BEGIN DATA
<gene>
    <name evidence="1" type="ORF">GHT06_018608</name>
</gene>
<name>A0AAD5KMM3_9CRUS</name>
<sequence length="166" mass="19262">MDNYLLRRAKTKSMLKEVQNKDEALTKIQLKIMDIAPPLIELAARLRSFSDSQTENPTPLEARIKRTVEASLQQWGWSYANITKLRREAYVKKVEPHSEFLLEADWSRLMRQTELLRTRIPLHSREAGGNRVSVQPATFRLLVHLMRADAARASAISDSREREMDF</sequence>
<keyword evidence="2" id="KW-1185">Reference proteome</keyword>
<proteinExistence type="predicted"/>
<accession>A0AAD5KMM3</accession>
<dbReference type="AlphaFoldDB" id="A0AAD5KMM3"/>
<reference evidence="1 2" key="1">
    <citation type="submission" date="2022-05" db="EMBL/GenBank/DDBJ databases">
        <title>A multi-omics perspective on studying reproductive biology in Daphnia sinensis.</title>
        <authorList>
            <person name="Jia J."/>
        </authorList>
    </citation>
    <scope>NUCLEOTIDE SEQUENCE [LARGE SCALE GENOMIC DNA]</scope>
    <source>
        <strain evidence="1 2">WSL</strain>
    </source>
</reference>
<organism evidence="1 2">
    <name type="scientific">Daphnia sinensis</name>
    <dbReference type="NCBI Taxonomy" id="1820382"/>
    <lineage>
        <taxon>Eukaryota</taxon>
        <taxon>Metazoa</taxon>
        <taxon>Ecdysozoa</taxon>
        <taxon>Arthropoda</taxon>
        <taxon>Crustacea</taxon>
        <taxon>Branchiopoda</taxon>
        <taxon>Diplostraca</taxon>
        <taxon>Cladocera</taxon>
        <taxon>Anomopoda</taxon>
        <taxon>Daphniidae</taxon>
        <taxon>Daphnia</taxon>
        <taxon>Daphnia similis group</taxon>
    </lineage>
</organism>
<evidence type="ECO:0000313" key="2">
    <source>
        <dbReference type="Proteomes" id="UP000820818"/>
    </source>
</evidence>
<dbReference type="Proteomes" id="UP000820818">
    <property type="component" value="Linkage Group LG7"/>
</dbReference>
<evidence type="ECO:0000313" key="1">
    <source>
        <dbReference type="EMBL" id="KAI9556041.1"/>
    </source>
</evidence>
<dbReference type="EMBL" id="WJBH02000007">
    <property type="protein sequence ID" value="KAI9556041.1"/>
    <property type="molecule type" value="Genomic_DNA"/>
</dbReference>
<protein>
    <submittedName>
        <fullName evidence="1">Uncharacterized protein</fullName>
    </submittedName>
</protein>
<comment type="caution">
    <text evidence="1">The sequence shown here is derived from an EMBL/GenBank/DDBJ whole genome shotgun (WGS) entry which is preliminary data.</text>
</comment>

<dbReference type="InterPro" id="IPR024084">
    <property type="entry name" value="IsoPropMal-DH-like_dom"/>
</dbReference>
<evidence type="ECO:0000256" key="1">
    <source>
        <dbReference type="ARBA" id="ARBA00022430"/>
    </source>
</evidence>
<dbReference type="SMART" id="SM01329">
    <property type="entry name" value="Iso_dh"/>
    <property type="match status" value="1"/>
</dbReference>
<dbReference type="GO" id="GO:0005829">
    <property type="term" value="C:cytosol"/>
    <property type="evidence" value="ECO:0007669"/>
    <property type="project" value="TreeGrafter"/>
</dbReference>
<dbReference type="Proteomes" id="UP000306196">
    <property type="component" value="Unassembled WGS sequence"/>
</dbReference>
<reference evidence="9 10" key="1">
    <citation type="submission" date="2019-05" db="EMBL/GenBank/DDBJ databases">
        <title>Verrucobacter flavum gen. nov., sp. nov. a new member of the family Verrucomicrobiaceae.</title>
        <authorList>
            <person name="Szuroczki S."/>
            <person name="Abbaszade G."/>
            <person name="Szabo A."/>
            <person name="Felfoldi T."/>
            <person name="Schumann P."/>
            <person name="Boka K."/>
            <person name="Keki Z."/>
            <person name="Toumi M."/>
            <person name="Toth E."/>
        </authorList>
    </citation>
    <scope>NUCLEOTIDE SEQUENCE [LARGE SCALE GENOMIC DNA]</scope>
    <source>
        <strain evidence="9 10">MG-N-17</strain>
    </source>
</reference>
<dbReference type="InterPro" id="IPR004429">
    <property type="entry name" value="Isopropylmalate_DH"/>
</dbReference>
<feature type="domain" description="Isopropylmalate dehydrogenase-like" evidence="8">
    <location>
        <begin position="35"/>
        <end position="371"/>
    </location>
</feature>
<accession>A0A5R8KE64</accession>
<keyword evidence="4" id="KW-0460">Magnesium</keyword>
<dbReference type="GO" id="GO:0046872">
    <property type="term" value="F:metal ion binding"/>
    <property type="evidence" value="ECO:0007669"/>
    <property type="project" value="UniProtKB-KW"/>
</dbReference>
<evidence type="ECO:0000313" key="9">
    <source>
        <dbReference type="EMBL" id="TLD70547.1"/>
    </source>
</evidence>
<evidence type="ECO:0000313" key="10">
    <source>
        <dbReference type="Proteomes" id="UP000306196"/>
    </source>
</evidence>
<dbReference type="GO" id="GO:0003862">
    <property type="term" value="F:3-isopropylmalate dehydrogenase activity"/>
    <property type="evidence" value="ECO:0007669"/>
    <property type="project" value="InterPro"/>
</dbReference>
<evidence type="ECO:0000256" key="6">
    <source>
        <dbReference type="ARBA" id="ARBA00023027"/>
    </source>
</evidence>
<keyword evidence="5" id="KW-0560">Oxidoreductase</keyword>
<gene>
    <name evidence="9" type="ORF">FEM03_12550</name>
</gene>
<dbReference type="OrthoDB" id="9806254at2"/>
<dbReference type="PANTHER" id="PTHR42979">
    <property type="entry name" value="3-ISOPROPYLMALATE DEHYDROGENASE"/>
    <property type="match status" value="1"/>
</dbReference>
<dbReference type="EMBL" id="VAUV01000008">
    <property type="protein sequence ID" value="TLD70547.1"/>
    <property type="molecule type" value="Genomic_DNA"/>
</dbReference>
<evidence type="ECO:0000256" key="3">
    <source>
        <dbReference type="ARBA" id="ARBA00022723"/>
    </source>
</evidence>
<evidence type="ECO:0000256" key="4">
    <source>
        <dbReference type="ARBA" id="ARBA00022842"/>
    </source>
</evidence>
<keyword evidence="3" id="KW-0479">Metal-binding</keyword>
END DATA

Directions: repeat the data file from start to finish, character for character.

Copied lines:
<gene>
    <name evidence="1" type="ORF">GHT06_018608</name>
</gene>
<name>A0AAD5KMM3_9CRUS</name>
<sequence length="166" mass="19262">MDNYLLRRAKTKSMLKEVQNKDEALTKIQLKIMDIAPPLIELAARLRSFSDSQTENPTPLEARIKRTVEASLQQWGWSYANITKLRREAYVKKVEPHSEFLLEADWSRLMRQTELLRTRIPLHSREAGGNRVSVQPATFRLLVHLMRADAARASAISDSREREMDF</sequence>
<keyword evidence="2" id="KW-1185">Reference proteome</keyword>
<proteinExistence type="predicted"/>
<accession>A0AAD5KMM3</accession>
<dbReference type="AlphaFoldDB" id="A0AAD5KMM3"/>
<reference evidence="1 2" key="1">
    <citation type="submission" date="2022-05" db="EMBL/GenBank/DDBJ databases">
        <title>A multi-omics perspective on studying reproductive biology in Daphnia sinensis.</title>
        <authorList>
            <person name="Jia J."/>
        </authorList>
    </citation>
    <scope>NUCLEOTIDE SEQUENCE [LARGE SCALE GENOMIC DNA]</scope>
    <source>
        <strain evidence="1 2">WSL</strain>
    </source>
</reference>
<organism evidence="1 2">
    <name type="scientific">Daphnia sinensis</name>
    <dbReference type="NCBI Taxonomy" id="1820382"/>
    <lineage>
        <taxon>Eukaryota</taxon>
        <taxon>Metazoa</taxon>
        <taxon>Ecdysozoa</taxon>
        <taxon>Arthropoda</taxon>
        <taxon>Crustacea</taxon>
        <taxon>Branchiopoda</taxon>
        <taxon>Diplostraca</taxon>
        <taxon>Cladocera</taxon>
        <taxon>Anomopoda</taxon>
        <taxon>Daphniidae</taxon>
        <taxon>Daphnia</taxon>
        <taxon>Daphnia similis group</taxon>
    </lineage>
</organism>
<evidence type="ECO:0000313" key="2">
    <source>
        <dbReference type="Proteomes" id="UP000820818"/>
    </source>
</evidence>
<dbReference type="Proteomes" id="UP000820818">
    <property type="component" value="Linkage Group LG7"/>
</dbReference>
<evidence type="ECO:0000313" key="1">
    <source>
        <dbReference type="EMBL" id="KAI9556041.1"/>
    </source>
</evidence>
<dbReference type="EMBL" id="WJBH02000007">
    <property type="protein sequence ID" value="KAI9556041.1"/>
    <property type="molecule type" value="Genomic_DNA"/>
</dbReference>
<protein>
    <submittedName>
        <fullName evidence="1">Uncharacterized protein</fullName>
    </submittedName>
</protein>
<comment type="caution">
    <text evidence="1">The sequence shown here is derived from an EMBL/GenBank/DDBJ whole genome shotgun (WGS) entry which is preliminary data.</text>
</comment>

<dbReference type="InterPro" id="IPR024084">
    <property type="entry name" value="IsoPropMal-DH-like_dom"/>
</dbReference>
<evidence type="ECO:0000256" key="1">
    <source>
        <dbReference type="ARBA" id="ARBA00022430"/>
    </source>
</evidence>
<dbReference type="SMART" id="SM01329">
    <property type="entry name" value="Iso_dh"/>
    <property type="match status" value="1"/>
</dbReference>
<dbReference type="GO" id="GO:0005829">
    <property type="term" value="C:cytosol"/>
    <property type="evidence" value="ECO:0007669"/>
    <property type="project" value="TreeGrafter"/>
</dbReference>
<dbReference type="Proteomes" id="UP000306196">
    <property type="component" value="Unassembled WGS sequence"/>
</dbReference>
<reference evidence="9 10" key="1">
    <citation type="submission" date="2019-05" db="EMBL/GenBank/DDBJ databases">
        <title>Verrucobacter flavum gen. nov., sp. nov. a new member of the family Verrucomicrobiaceae.</title>
        <authorList>
            <person name="Szuroczki S."/>
            <person name="Abbaszade G."/>
            <person name="Szabo A."/>
            <person name="Felfoldi T."/>
            <person name="Schumann P."/>
            <person name="Boka K."/>
            <person name="Keki Z."/>
            <person name="Toumi M."/>
            <person name="Toth E."/>
        </authorList>
    </citation>
    <scope>NUCLEOTIDE SEQUENCE [LARGE SCALE GENOMIC DNA]</scope>
    <source>
        <strain evidence="9 10">MG-N-17</strain>
    </source>
</reference>
<dbReference type="InterPro" id="IPR004429">
    <property type="entry name" value="Isopropylmalate_DH"/>
</dbReference>
<feature type="domain" description="Isopropylmalate dehydrogenase-like" evidence="8">
    <location>
        <begin position="35"/>
        <end position="371"/>
    </location>
</feature>
<accession>A0A5R8KE64</accession>
<keyword evidence="4" id="KW-0460">Magnesium</keyword>
<dbReference type="GO" id="GO:0046872">
    <property type="term" value="F:metal ion binding"/>
    <property type="evidence" value="ECO:0007669"/>
    <property type="project" value="UniProtKB-KW"/>
</dbReference>
<evidence type="ECO:0000313" key="9">
    <source>
        <dbReference type="EMBL" id="TLD70547.1"/>
    </source>
</evidence>
<evidence type="ECO:0000313" key="10">
    <source>
        <dbReference type="Proteomes" id="UP000306196"/>
    </source>
</evidence>
<dbReference type="GO" id="GO:0003862">
    <property type="term" value="F:3-isopropylmalate dehydrogenase activity"/>
    <property type="evidence" value="ECO:0007669"/>
    <property type="project" value="InterPro"/>
</dbReference>
<evidence type="ECO:0000256" key="6">
    <source>
        <dbReference type="ARBA" id="ARBA00023027"/>
    </source>
</evidence>
<keyword evidence="5" id="KW-0560">Oxidoreductase</keyword>
<gene>
    <name evidence="9" type="ORF">FEM03_12550</name>
</gene>
<dbReference type="OrthoDB" id="9806254at2"/>
<dbReference type="PANTHER" id="PTHR42979">
    <property type="entry name" value="3-ISOPROPYLMALATE DEHYDROGENASE"/>
    <property type="match status" value="1"/>
</dbReference>
<dbReference type="EMBL" id="VAUV01000008">
    <property type="protein sequence ID" value="TLD70547.1"/>
    <property type="molecule type" value="Genomic_DNA"/>
</dbReference>
<evidence type="ECO:0000256" key="3">
    <source>
        <dbReference type="ARBA" id="ARBA00022723"/>
    </source>
</evidence>
<evidence type="ECO:0000256" key="4">
    <source>
        <dbReference type="ARBA" id="ARBA00022842"/>
    </source>
</evidence>
<keyword evidence="3" id="KW-0479">Metal-binding</keyword>